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Last Updated: Monday, 28 July, 2003, 20:57 GMT 21:57 UK
Saddam sons 'found with $100m'
Images of Uday and Qusay Hussein from a CD-Rom released by the US in Baghdad
Uday (left) and Qusay fought to the death
Saddam Hussein's two sons had about $100m in Iraqi dinars and US dollars with them when they were killed by American forces in northern Iraq, according to a report.

US-based news magazine Newsweek also reveals what it says were the contents of Uday Hussein's briefcase - including Viagra, numerous bottles of cologne, unopened packages of men's underwear, dress shirts, a silk tie and a single condom.

The magazine reports that Uday and his younger brother, Qusay, also had two women's purses with them.

The money found with the former Iraqi leader's sons is more than three times the $30m bounty put on their heads by the US Government.

The reward - $15m for each son - is expected to go to Nawaf al-Zaidan, an Iraqi tribal leader who owned the villa in the city of Mosul where the men were hiding.

He is said to have tipped off the Americans to their presence after reportedly sheltering them for 23 days.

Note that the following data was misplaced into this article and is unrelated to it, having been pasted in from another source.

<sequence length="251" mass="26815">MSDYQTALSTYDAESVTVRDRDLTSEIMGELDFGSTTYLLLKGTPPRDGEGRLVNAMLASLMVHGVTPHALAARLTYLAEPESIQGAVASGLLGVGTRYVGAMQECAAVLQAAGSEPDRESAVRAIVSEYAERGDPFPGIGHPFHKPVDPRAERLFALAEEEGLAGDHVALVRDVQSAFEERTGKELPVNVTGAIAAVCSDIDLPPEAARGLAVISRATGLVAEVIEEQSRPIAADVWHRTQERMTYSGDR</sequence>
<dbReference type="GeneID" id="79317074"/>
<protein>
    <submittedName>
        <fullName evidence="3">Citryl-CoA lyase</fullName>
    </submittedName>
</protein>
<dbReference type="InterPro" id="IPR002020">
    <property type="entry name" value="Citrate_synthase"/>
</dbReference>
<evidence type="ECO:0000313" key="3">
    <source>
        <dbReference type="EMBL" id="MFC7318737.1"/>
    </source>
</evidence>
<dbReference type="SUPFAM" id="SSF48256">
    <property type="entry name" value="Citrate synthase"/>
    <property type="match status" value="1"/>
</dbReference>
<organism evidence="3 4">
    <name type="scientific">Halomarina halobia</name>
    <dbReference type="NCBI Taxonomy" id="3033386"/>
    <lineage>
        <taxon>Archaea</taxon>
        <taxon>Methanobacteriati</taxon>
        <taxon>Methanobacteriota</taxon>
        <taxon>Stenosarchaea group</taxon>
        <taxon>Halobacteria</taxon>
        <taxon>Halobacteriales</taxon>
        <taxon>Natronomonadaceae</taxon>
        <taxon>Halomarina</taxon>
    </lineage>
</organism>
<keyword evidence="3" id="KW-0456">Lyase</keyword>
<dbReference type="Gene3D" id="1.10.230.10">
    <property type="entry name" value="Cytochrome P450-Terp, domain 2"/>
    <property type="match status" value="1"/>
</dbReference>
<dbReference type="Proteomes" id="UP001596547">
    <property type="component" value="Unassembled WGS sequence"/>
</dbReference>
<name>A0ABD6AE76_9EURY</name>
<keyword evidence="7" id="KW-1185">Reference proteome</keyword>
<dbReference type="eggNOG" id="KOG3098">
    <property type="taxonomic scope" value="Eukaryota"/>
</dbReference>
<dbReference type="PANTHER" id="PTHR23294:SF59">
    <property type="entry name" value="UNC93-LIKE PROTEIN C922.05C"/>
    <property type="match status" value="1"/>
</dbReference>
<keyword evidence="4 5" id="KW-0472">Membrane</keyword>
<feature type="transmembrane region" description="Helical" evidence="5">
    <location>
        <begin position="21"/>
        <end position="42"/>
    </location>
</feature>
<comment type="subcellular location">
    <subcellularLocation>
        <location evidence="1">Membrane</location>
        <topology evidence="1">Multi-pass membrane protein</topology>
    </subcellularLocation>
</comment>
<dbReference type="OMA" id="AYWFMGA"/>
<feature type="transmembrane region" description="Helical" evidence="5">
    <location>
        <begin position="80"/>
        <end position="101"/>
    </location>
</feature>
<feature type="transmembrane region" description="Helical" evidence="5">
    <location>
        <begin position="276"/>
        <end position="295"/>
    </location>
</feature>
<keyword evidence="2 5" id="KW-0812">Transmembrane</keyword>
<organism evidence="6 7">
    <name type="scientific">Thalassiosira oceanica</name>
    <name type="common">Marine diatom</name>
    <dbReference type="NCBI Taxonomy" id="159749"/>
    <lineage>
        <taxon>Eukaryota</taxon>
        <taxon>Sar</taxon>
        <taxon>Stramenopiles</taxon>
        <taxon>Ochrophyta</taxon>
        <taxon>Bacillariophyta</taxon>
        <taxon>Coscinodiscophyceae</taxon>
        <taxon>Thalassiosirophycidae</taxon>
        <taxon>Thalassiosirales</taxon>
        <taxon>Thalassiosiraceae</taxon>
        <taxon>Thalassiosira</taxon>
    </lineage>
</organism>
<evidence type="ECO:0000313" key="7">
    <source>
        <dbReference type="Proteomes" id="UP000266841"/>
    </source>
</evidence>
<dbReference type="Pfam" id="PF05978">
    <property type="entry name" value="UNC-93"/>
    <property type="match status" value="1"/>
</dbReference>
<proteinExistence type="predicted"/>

CIA 'tracked phone call'

But another report surfaced on Monday to challenge this version of events.

This says that Uday and Qusay were tracked down after Uday made a telephone call to an associate that was tracked by the US Central Intelligence Agency.

According to the report, Uday's associate - who was co-operating with US-led coalition forces - kept him talking to allow a trace to be made.

American officials say they are unsure if Uday and Qusay were financing a guerrilla war against US-led forces in Iraq or simply concerned with saving their own lives.

Burial call

In the week since the brothers were killed, their bodies have been held in cold storage at a US base and their faces reconstructed so television viewers would find them more familiar.

Both measures have been criticised as defying Islamic tradition.

Members of the US-appointed Iraqi Governing Council have called for a proper burial.

They have also urged the US to ban the press and all cameras from the ceremony in order to avoid disturbances.




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